Browse Publications Technical Papers 2020-37-0035
2020-06-30

Analysis of the Combustion Process of SI Engines Equipped with Non-Conventional Ignition System Architecture 2020-37-0035

The use of lean or ultra-lean ratios is an efficient and proven strategy to reduce fuel consumption and pollutant emissions. However, the lower fuel concentration in the cylinder hinders the mixture ignition, requiring greater energy to start the combustion. The prechamber is an efficient method to provide high energy favoring the ignition process. It presents the potential to reduce the emission levels and the fuel consumption, operating with lean burn mixtures and expressive combustion stability.
In this paper the analysis of the combustion process of SI engines equipped with an innovative architecture and operating in different injection modes was described. In particular, the effect of the prechamber ignition on the engine stability and the efficiency was investigated in stoichiometric and lean-burn operation conditions. The activity was carried out in two parts.
In the first part the investigation was performed in a research small direct injection spark ignition (DISI) engine, running at 2000 rpm WOT, and fueled with Methane. The combustion process was studied using optical diagnostics.
Methane was injected both in the prechamber and in the main chamber through the port fuel injection (PFI) mode. The ignition was obtained with a properly designed fueled prechamber prototype. It was equipped with a gas direct injector, used to inject the fuel into the prechamber, and a spark plug used to ignite the mixture. The gaseous fuel in the main chamber was ignited by the plasma jets coming from the prechamber. The combustion of the prechamber mixture generates four plasma jets that quickly ignite the mixture into the combustion chamber, and the flame speed is much faster than the traditional ignition. The optical data were correlated with the engine performance and indicated measurements that showed an increase of the Indicated Mean Effective Pressure (IMEP) and the reduction of the Coefficient of Variation (CoV).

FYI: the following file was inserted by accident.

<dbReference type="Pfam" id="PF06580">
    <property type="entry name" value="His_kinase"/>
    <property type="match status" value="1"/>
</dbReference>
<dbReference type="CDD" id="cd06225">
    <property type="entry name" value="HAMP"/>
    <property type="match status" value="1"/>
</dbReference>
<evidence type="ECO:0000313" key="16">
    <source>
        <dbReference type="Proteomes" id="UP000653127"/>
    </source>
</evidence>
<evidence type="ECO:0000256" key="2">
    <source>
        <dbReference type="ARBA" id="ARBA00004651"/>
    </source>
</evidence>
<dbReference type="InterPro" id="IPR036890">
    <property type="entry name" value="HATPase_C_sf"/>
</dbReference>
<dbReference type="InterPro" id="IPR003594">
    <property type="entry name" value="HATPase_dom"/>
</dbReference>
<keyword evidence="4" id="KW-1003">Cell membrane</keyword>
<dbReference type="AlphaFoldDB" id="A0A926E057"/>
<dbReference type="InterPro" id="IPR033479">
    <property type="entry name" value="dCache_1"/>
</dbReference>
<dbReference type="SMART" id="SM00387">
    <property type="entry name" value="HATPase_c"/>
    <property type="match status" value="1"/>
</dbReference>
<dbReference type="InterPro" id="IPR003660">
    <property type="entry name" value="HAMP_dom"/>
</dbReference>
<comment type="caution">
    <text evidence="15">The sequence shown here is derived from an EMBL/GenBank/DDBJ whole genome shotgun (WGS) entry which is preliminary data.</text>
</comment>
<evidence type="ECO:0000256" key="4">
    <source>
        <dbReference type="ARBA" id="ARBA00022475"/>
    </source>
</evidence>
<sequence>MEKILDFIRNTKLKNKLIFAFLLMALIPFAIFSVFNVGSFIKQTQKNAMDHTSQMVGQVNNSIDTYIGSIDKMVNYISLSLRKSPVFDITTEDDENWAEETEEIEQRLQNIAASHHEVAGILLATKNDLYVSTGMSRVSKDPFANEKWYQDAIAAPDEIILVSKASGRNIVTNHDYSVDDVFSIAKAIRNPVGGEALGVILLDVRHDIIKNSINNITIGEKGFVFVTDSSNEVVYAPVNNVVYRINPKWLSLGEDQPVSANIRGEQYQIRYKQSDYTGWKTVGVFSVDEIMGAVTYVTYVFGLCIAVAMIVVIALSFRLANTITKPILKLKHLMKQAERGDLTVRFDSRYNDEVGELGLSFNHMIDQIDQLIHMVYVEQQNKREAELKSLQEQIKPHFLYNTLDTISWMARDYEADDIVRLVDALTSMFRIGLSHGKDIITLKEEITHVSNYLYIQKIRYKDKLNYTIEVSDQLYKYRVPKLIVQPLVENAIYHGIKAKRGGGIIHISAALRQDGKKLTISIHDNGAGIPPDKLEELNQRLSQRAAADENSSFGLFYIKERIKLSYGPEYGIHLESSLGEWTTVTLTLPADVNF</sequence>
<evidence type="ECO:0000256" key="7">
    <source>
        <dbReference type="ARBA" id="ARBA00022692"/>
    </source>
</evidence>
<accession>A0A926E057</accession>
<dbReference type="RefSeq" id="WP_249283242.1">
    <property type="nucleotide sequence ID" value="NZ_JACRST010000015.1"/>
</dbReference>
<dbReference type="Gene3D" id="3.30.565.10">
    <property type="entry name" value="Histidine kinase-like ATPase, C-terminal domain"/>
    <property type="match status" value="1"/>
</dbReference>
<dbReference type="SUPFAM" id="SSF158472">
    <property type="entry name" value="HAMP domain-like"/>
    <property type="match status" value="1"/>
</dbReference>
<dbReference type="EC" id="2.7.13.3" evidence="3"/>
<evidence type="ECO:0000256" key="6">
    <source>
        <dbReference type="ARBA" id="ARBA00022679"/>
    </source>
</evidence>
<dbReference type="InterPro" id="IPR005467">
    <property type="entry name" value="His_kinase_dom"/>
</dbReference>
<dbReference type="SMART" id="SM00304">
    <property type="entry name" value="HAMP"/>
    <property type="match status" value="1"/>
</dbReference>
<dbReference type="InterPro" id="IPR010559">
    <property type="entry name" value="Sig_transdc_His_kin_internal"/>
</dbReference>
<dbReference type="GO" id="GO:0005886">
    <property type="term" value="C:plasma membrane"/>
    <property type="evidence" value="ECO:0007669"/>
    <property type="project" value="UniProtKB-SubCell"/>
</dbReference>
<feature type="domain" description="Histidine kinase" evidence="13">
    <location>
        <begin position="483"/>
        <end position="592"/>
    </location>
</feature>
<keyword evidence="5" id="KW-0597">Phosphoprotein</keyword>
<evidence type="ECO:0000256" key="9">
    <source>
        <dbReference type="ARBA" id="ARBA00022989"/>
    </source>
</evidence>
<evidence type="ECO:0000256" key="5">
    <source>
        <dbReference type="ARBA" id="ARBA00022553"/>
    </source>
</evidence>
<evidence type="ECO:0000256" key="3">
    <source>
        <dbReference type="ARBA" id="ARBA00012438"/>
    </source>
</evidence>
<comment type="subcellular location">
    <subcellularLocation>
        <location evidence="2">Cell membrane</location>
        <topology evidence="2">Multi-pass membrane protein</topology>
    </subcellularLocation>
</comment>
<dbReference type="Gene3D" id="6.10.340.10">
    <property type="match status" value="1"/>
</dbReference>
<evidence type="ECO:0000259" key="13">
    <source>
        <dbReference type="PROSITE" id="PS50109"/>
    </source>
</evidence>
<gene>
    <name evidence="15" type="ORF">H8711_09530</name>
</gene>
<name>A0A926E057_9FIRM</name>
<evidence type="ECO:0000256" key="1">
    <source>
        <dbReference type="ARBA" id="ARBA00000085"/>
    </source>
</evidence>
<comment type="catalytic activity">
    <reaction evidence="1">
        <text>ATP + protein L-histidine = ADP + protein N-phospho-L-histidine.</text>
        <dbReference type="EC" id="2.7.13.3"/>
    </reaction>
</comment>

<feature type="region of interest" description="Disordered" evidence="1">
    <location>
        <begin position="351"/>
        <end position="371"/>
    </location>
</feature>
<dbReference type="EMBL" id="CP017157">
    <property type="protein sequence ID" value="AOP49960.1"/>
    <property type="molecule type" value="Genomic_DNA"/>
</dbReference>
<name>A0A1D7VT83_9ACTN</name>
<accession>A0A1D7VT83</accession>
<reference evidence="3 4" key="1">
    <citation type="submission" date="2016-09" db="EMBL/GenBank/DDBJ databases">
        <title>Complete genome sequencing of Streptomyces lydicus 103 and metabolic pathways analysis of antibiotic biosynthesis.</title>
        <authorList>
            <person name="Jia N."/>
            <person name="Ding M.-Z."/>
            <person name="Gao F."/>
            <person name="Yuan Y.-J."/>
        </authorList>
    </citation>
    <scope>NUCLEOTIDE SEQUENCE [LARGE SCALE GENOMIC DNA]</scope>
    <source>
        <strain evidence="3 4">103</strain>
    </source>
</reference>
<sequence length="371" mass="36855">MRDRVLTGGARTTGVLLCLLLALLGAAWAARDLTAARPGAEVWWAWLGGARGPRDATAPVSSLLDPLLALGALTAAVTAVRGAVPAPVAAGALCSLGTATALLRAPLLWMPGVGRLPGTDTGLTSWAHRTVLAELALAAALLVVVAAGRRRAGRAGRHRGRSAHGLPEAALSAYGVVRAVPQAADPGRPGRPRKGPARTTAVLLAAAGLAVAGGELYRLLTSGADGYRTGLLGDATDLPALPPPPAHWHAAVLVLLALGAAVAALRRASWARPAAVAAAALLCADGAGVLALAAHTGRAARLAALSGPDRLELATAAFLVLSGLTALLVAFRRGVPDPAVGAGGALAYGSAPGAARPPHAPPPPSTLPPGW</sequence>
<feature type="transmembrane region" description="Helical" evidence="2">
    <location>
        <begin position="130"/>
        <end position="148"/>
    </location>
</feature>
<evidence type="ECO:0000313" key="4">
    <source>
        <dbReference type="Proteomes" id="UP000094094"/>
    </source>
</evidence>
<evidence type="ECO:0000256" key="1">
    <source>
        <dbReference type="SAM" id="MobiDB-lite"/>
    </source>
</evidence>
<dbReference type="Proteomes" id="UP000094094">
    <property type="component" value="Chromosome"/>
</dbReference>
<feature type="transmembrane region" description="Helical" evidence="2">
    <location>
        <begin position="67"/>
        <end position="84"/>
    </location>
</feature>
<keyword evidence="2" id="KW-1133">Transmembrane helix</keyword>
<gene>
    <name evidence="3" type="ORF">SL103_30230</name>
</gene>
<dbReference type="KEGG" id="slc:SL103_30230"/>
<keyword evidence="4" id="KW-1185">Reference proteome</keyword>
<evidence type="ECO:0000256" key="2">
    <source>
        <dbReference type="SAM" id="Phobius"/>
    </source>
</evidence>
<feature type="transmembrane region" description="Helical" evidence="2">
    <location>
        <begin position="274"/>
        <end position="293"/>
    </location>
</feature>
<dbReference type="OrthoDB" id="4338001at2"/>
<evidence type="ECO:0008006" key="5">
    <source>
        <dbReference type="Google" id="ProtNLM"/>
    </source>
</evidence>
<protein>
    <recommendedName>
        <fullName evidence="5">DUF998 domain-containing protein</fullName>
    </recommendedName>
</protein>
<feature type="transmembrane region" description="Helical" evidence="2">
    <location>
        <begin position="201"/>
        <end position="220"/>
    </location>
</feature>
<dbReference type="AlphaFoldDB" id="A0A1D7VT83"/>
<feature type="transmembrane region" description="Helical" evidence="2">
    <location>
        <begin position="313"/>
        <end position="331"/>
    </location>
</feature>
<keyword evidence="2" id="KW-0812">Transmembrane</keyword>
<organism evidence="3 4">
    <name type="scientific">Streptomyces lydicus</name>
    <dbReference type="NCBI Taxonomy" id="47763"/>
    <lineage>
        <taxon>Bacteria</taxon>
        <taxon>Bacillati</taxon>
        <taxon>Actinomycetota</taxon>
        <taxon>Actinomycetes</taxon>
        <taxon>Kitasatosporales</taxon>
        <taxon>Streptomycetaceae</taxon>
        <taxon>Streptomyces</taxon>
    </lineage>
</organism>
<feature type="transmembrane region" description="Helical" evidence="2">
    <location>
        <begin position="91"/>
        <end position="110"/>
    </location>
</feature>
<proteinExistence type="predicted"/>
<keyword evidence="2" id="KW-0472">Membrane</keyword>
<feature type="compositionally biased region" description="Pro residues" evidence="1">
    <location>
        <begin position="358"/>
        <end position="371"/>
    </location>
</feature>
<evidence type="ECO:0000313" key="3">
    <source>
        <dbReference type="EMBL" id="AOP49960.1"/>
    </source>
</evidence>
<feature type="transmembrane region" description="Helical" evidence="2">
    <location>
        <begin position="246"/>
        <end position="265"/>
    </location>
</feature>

In the second part, the optimization of the gasoline combustion by means of a passive prechamber was performed. The investigation was carried out in a commercial small SI engine at 2000 rpm, fueled with gasoline in PFI mode and equipped with the same prechamber used in the first part of the activity. But in this case the prechamber works in passive mode. During the compression stroke, the lean mixture (air-gasoline) formed in the main chamber, by the port fuel injection of the gasoline, is forced into the prechamber by interconnection orifices. There is no injection into the prechamber.
The IMEP and the heat release rate allowed the evaluation of the engine performances. The regulated gaseous emissions were measured as well as the particle, number and size. In order to have the same peak pressure in motored condition for the prechamber and the standard ignition condition, WOT and partial load (PL) were chosen, respectively. The results indicated that both performance and emissions were strongly influenced by the prechamber.